Qualcomm may currently be focused more on saving money rather than spending it but that doesn't mean it's blind to new strategic opportunities that involve some capital outlay.
The wireless chip giant is currently executing its Strategic Realignment Plan, a cost-cutting plan announced a few weeks ago that is designed to reduce the company's annual costs by $1.4 billion. (See Qualcomm Restructures to Cut $1.4B in Costs .)
But at the end of last week it announced it would be spending money rather than saving more, though the figure is less eye-catching -- a total of about $47 million (plus the assumption of outstanding debts) to acquire fixed broadband chip vendor Ikanos Communications Inc. (Nasdaq: IKAN) (See Qualcomm to Acquire Chipmaker Ikanos.)
If that seems like a low price, there's a reason. Ikanos is a pretty big name in broadband components but it is currently punching below its weight: In 2012 it generated revenues of $126 million but that had shrunk to $48.4 million in 2014.
That purchase price is small change for a company of Qualcomm Inc. (Nasdaq: QCOM)'s fiscal heft, even if it is in cost-cutting mode: The company expects its fiscal full year revenues (ending late September 2015) to be in the region of $25 billion.
And Ikanos isn't going to move Qualcomm's sales needle with annual revenues of less than $50 million. Its latest financial report, issued Aug. 6, showed revenues of just $11.1 million for the three months ending June 28 and a net loss of $12.3 million as this earnings release shows.
Ikanos has been struggling for some time: In late September 2014 the company was effectively propped up by a $16.5 million cash injection from its main investor, Tallwood Venture Capital , and long-time customer Alcatel-Lucent (NYSE: ALU), which also agreed to loan Ikanos $10 million and engage in joint development of new broadband products. (Given Alcatel-Lucent's own financial situation 11 months ago -- it had just saved itself from bankruptcy, as CEO Michel Combes admitted to Light Reading late last year -- that was something of a worrying sign for Ikanos.)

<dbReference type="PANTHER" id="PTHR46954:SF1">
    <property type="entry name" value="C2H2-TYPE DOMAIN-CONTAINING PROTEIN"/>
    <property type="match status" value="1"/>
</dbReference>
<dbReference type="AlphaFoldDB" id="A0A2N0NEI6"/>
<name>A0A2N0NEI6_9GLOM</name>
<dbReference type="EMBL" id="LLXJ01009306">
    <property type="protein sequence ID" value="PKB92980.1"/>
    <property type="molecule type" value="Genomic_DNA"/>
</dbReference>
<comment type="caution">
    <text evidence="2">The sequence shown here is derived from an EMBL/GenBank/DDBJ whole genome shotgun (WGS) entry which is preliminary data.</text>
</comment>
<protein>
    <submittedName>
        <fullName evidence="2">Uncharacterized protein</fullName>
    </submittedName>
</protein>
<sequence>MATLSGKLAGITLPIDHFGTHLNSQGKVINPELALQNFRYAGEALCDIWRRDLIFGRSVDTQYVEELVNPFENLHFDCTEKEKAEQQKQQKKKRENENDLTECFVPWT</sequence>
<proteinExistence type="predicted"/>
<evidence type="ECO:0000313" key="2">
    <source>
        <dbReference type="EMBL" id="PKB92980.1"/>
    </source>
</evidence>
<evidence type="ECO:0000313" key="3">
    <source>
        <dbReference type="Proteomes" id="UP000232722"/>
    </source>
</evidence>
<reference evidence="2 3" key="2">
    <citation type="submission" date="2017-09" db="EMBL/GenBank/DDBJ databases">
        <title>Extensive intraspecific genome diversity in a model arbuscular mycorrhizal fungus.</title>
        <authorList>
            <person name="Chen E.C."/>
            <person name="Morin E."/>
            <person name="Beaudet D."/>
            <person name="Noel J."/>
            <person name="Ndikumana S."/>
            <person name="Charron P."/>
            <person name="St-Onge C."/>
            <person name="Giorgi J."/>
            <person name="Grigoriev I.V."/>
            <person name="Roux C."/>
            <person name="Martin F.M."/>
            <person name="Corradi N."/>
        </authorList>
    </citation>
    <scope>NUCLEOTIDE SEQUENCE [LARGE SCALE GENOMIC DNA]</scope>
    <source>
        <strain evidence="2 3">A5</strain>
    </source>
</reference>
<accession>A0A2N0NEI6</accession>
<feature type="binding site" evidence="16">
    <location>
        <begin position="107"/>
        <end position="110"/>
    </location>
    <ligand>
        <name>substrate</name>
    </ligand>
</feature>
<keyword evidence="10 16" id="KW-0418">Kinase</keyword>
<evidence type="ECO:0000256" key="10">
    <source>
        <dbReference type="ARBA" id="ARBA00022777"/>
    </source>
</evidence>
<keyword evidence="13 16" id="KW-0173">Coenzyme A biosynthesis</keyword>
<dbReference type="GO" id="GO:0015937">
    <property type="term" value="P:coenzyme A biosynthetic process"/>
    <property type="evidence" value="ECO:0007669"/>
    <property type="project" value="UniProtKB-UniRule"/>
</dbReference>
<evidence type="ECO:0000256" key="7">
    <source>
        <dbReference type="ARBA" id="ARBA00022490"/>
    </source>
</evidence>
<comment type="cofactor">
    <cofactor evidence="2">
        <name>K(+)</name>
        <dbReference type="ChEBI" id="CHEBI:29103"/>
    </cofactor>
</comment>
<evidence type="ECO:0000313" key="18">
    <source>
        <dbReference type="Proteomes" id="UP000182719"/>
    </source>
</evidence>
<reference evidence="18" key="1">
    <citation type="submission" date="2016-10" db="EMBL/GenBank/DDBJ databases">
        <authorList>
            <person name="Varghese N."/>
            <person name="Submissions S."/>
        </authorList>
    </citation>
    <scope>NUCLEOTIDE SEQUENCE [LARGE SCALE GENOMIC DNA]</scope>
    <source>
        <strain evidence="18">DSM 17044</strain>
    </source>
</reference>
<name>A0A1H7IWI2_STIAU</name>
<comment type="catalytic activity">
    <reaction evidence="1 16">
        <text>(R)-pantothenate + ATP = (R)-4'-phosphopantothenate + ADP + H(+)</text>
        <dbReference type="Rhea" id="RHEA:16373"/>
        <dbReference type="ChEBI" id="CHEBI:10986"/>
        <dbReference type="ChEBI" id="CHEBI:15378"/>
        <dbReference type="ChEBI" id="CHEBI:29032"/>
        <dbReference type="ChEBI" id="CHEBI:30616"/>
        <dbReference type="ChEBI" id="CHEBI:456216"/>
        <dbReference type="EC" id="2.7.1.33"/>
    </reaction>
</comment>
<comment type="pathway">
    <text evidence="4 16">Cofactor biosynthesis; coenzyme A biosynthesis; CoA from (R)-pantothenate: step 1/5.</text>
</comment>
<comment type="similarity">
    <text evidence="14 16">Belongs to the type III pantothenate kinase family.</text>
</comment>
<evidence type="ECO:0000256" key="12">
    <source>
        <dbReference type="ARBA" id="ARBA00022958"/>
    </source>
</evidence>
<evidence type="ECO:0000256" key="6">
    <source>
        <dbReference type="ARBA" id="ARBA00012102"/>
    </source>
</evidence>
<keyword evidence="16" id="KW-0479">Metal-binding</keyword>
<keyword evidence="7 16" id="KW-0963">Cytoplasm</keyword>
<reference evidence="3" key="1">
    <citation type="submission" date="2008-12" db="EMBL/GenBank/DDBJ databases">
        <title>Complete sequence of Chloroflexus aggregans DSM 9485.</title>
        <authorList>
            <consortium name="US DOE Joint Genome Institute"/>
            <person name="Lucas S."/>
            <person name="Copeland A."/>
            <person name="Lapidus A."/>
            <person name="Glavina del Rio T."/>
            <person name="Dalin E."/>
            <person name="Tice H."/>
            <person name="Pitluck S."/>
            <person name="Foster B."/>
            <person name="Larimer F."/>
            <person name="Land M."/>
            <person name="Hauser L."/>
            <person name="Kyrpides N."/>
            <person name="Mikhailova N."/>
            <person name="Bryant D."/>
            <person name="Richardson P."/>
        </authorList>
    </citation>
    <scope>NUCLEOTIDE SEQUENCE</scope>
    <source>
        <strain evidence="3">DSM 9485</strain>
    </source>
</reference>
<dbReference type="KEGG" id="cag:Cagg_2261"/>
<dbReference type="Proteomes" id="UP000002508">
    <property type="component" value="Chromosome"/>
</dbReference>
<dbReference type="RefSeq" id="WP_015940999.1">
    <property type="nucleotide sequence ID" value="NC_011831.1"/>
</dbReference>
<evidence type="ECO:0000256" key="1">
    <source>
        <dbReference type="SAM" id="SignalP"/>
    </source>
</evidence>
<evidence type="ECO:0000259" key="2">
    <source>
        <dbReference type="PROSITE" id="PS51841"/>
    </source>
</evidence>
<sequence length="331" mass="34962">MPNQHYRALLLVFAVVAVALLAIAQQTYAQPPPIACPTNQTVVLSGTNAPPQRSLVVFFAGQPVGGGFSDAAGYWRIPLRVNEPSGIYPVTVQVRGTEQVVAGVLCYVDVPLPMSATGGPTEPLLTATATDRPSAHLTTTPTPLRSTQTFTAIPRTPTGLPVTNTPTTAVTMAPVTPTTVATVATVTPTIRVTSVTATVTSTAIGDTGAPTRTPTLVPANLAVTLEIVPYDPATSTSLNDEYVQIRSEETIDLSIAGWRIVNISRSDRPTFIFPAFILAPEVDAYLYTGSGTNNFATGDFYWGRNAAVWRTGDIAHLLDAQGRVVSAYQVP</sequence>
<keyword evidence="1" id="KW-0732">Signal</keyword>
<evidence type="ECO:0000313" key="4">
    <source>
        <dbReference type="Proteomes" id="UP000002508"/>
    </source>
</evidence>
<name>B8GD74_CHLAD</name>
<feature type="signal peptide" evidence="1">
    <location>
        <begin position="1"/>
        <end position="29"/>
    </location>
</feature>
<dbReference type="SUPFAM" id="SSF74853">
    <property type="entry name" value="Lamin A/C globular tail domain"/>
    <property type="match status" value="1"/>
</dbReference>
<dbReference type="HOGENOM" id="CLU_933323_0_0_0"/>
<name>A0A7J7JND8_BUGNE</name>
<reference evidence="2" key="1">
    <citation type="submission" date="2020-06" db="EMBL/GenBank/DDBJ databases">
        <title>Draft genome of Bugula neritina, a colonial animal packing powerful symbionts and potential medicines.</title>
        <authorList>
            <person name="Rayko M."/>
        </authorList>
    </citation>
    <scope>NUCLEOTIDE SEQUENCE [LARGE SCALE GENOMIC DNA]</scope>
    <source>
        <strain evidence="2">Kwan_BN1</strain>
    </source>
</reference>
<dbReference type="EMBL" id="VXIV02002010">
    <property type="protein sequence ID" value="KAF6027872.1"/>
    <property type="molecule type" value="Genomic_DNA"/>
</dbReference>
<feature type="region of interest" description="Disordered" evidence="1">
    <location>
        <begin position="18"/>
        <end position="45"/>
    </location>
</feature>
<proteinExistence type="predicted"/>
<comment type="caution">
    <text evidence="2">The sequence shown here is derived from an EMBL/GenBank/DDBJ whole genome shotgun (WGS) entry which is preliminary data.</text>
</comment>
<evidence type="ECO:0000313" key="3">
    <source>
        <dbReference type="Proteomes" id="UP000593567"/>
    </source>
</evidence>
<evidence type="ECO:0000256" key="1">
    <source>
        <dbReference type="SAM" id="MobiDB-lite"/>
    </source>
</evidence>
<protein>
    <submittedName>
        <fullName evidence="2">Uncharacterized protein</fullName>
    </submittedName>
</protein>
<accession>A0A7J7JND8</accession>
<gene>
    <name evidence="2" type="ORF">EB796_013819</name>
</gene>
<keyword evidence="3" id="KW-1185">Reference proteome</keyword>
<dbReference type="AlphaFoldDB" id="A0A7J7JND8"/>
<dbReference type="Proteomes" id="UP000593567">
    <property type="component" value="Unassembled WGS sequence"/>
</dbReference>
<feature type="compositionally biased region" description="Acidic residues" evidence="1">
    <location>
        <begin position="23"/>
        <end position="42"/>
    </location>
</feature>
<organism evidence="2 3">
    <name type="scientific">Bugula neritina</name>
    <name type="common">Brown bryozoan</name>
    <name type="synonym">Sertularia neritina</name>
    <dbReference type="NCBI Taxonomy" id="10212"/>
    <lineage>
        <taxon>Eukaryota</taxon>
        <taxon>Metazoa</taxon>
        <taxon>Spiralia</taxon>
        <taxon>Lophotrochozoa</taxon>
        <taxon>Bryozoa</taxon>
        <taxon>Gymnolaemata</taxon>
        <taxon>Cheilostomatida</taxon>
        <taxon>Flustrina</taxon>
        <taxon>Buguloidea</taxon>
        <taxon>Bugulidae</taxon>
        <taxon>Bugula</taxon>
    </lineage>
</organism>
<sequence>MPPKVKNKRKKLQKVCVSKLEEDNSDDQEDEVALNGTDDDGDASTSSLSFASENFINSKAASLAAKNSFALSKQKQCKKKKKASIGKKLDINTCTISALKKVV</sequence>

So the move is a strategic one for Qualcomm. The wireless chip giant already has WiFi chip assets as the mainstay of its Qualcomm Atheros subsidiary, which is making the Ikanos acquisition. Those WiFi chips are used in home networking devices, such as smart home gateways, and in the wide area network, in public access small cells. The idea is to combine those existing assets with the xDSL, G.fast and gateway (including cable) chips that Ikanos has in its arsenal to offer an extended range of products that encompass the fixed network "last mile" between the customer premises and the central office, whether that be a street cabinet or, in the case of G.fast in particular, a distribution point much closer to the customer. (See A Guide to G.fast and Ikanos Unveils New Gateway Chipsets .)
That's going to be a neat addition for Qualcomm given how major network operators are preparing for an integrated fixed/mobile networking future that is going to be very reliant on having high-speed connectivity to millions of distributed elements: An integrated WiFi/G.fast platform for small cells and gateways that can deliver end user connectivity and backhaul capabilities could be quite a compelling proposition.